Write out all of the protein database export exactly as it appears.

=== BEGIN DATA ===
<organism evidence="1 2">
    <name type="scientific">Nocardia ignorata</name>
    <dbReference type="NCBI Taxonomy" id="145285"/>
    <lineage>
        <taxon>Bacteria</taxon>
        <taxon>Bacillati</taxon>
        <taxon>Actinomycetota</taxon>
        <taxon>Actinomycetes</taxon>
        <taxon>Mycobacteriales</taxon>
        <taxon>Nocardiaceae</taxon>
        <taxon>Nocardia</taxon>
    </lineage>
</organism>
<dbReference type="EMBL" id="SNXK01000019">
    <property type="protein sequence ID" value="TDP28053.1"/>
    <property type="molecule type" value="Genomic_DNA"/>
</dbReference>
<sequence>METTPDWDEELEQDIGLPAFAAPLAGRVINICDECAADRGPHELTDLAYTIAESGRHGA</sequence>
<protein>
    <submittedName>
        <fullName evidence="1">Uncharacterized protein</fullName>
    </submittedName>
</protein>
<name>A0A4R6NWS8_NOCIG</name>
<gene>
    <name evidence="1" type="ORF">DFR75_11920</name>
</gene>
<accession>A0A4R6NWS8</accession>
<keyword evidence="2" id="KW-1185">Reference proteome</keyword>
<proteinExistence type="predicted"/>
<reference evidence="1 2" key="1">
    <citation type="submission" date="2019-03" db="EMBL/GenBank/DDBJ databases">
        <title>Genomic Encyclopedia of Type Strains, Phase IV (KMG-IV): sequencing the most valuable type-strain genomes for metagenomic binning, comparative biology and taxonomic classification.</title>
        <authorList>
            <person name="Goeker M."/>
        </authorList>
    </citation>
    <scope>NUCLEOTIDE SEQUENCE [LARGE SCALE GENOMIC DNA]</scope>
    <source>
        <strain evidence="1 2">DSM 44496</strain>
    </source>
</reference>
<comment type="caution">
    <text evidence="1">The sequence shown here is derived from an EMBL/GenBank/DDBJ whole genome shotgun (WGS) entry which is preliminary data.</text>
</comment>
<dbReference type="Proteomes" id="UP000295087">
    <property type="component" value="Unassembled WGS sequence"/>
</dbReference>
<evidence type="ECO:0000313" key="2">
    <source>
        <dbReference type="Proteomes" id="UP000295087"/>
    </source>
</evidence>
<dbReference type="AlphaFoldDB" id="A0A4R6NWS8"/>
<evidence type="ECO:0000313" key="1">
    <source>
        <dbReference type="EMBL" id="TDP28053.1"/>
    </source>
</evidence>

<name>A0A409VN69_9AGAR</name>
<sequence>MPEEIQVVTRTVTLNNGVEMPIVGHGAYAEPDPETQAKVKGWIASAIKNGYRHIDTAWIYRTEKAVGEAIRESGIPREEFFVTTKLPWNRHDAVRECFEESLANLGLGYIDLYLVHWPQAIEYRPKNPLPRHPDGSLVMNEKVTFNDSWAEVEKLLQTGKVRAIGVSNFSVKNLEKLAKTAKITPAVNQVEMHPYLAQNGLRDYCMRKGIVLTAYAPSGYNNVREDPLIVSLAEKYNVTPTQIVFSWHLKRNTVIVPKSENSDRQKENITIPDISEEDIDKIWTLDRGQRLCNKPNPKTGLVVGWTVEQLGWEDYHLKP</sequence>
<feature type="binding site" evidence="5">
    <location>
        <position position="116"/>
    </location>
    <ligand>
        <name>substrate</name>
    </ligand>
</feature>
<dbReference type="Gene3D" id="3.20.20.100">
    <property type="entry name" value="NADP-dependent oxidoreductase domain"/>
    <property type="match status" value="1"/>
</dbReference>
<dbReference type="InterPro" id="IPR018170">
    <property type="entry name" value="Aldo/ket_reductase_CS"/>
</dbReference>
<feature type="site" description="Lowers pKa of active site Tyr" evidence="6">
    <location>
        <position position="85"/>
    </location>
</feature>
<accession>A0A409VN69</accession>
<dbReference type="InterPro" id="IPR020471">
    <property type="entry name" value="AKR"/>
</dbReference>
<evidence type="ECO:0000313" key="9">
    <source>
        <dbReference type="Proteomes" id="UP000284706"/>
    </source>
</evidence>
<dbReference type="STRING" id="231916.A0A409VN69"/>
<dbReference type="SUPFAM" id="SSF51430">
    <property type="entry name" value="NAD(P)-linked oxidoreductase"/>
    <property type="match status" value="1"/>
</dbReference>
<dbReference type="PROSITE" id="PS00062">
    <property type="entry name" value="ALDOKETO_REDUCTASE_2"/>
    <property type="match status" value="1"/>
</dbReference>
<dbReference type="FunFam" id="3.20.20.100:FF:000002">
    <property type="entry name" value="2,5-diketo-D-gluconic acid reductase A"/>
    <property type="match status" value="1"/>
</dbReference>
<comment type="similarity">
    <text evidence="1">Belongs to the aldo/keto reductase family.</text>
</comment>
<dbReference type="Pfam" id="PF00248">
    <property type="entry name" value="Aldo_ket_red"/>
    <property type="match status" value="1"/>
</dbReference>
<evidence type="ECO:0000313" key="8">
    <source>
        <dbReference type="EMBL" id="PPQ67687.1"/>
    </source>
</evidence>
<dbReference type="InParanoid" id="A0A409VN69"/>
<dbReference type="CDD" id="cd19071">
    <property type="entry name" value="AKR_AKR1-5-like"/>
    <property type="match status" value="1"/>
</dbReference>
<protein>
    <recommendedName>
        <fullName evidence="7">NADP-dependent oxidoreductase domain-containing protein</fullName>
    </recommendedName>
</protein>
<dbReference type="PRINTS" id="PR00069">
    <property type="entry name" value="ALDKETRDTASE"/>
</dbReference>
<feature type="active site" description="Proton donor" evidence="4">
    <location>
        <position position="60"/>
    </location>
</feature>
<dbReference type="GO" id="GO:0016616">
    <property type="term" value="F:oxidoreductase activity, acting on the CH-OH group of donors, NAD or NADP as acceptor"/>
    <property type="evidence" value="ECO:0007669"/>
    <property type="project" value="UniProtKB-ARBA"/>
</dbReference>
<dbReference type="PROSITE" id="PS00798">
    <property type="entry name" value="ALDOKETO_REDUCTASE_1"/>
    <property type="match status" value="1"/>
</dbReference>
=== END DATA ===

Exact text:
<organism evidence="1 2">
    <name type="scientific">Nocardia ignorata</name>
    <dbReference type="NCBI Taxonomy" id="145285"/>
    <lineage>
        <taxon>Bacteria</taxon>
        <taxon>Bacillati</taxon>
        <taxon>Actinomycetota</taxon>
        <taxon>Actinomycetes</taxon>
        <taxon>Mycobacteriales</taxon>
        <taxon>Nocardiaceae</taxon>
        <taxon>Nocardia</taxon>
    </lineage>
</organism>
<dbReference type="EMBL" id="SNXK01000019">
    <property type="protein sequence ID" value="TDP28053.1"/>
    <property type="molecule type" value="Genomic_DNA"/>
</dbReference>
<sequence>METTPDWDEELEQDIGLPAFAAPLAGRVINICDECAADRGPHELTDLAYTIAESGRHGA</sequence>
<protein>
    <submittedName>
        <fullName evidence="1">Uncharacterized protein</fullName>
    </submittedName>
</protein>
<name>A0A4R6NWS8_NOCIG</name>
<gene>
    <name evidence="1" type="ORF">DFR75_11920</name>
</gene>
<accession>A0A4R6NWS8</accession>
<keyword evidence="2" id="KW-1185">Reference proteome</keyword>
<proteinExistence type="predicted"/>
<reference evidence="1 2" key="1">
    <citation type="submission" date="2019-03" db="EMBL/GenBank/DDBJ databases">
        <title>Genomic Encyclopedia of Type Strains, Phase IV (KMG-IV): sequencing the most valuable type-strain genomes for metagenomic binning, comparative biology and taxonomic classification.</title>
        <authorList>
            <person name="Goeker M."/>
        </authorList>
    </citation>
    <scope>NUCLEOTIDE SEQUENCE [LARGE SCALE GENOMIC DNA]</scope>
    <source>
        <strain evidence="1 2">DSM 44496</strain>
    </source>
</reference>
<comment type="caution">
    <text evidence="1">The sequence shown here is derived from an EMBL/GenBank/DDBJ whole genome shotgun (WGS) entry which is preliminary data.</text>
</comment>
<dbReference type="Proteomes" id="UP000295087">
    <property type="component" value="Unassembled WGS sequence"/>
</dbReference>
<evidence type="ECO:0000313" key="2">
    <source>
        <dbReference type="Proteomes" id="UP000295087"/>
    </source>
</evidence>
<dbReference type="AlphaFoldDB" id="A0A4R6NWS8"/>
<evidence type="ECO:0000313" key="1">
    <source>
        <dbReference type="EMBL" id="TDP28053.1"/>
    </source>
</evidence>

<name>A0A409VN69_9AGAR</name>
<sequence>MPEEIQVVTRTVTLNNGVEMPIVGHGAYAEPDPETQAKVKGWIASAIKNGYRHIDTAWIYRTEKAVGEAIRESGIPREEFFVTTKLPWNRHDAVRECFEESLANLGLGYIDLYLVHWPQAIEYRPKNPLPRHPDGSLVMNEKVTFNDSWAEVEKLLQTGKVRAIGVSNFSVKNLEKLAKTAKITPAVNQVEMHPYLAQNGLRDYCMRKGIVLTAYAPSGYNNVREDPLIVSLAEKYNVTPTQIVFSWHLKRNTVIVPKSENSDRQKENITIPDISEEDIDKIWTLDRGQRLCNKPNPKTGLVVGWTVEQLGWEDYHLKP</sequence>
<feature type="binding site" evidence="5">
    <location>
        <position position="116"/>
    </location>
    <ligand>
        <name>substrate</name>
    </ligand>
</feature>
<dbReference type="Gene3D" id="3.20.20.100">
    <property type="entry name" value="NADP-dependent oxidoreductase domain"/>
    <property type="match status" value="1"/>
</dbReference>
<dbReference type="InterPro" id="IPR018170">
    <property type="entry name" value="Aldo/ket_reductase_CS"/>
</dbReference>
<feature type="site" description="Lowers pKa of active site Tyr" evidence="6">
    <location>
        <position position="85"/>
    </location>
</feature>
<accession>A0A409VN69</accession>
<dbReference type="InterPro" id="IPR020471">
    <property type="entry name" value="AKR"/>
</dbReference>
<evidence type="ECO:0000313" key="9">
    <source>
        <dbReference type="Proteomes" id="UP000284706"/>
    </source>
</evidence>
<dbReference type="STRING" id="231916.A0A409VN69"/>
<dbReference type="SUPFAM" id="SSF51430">
    <property type="entry name" value="NAD(P)-linked oxidoreductase"/>
    <property type="match status" value="1"/>
</dbReference>
<dbReference type="PROSITE" id="PS00062">
    <property type="entry name" value="ALDOKETO_REDUCTASE_2"/>
    <property type="match status" value="1"/>
</dbReference>
<dbReference type="FunFam" id="3.20.20.100:FF:000002">
    <property type="entry name" value="2,5-diketo-D-gluconic acid reductase A"/>
    <property type="match status" value="1"/>
</dbReference>
<comment type="similarity">
    <text evidence="1">Belongs to the aldo/keto reductase family.</text>
</comment>
<dbReference type="Pfam" id="PF00248">
    <property type="entry name" value="Aldo_ket_red"/>
    <property type="match status" value="1"/>
</dbReference>
<evidence type="ECO:0000313" key="8">
    <source>
        <dbReference type="EMBL" id="PPQ67687.1"/>
    </source>
</evidence>
<dbReference type="InParanoid" id="A0A409VN69"/>
<dbReference type="CDD" id="cd19071">
    <property type="entry name" value="AKR_AKR1-5-like"/>
    <property type="match status" value="1"/>
</dbReference>
<protein>
    <recommendedName>
        <fullName evidence="7">NADP-dependent oxidoreductase domain-containing protein</fullName>
    </recommendedName>
</protein>
<dbReference type="PRINTS" id="PR00069">
    <property type="entry name" value="ALDKETRDTASE"/>
</dbReference>
<feature type="active site" description="Proton donor" evidence="4">
    <location>
        <position position="60"/>
    </location>
</feature>
<dbReference type="GO" id="GO:0016616">
    <property type="term" value="F:oxidoreductase activity, acting on the CH-OH group of donors, NAD or NADP as acceptor"/>
    <property type="evidence" value="ECO:0007669"/>
    <property type="project" value="UniProtKB-ARBA"/>
</dbReference>
<dbReference type="PROSITE" id="PS00798">
    <property type="entry name" value="ALDOKETO_REDUCTASE_1"/>
    <property type="match status" value="1"/>
</dbReference>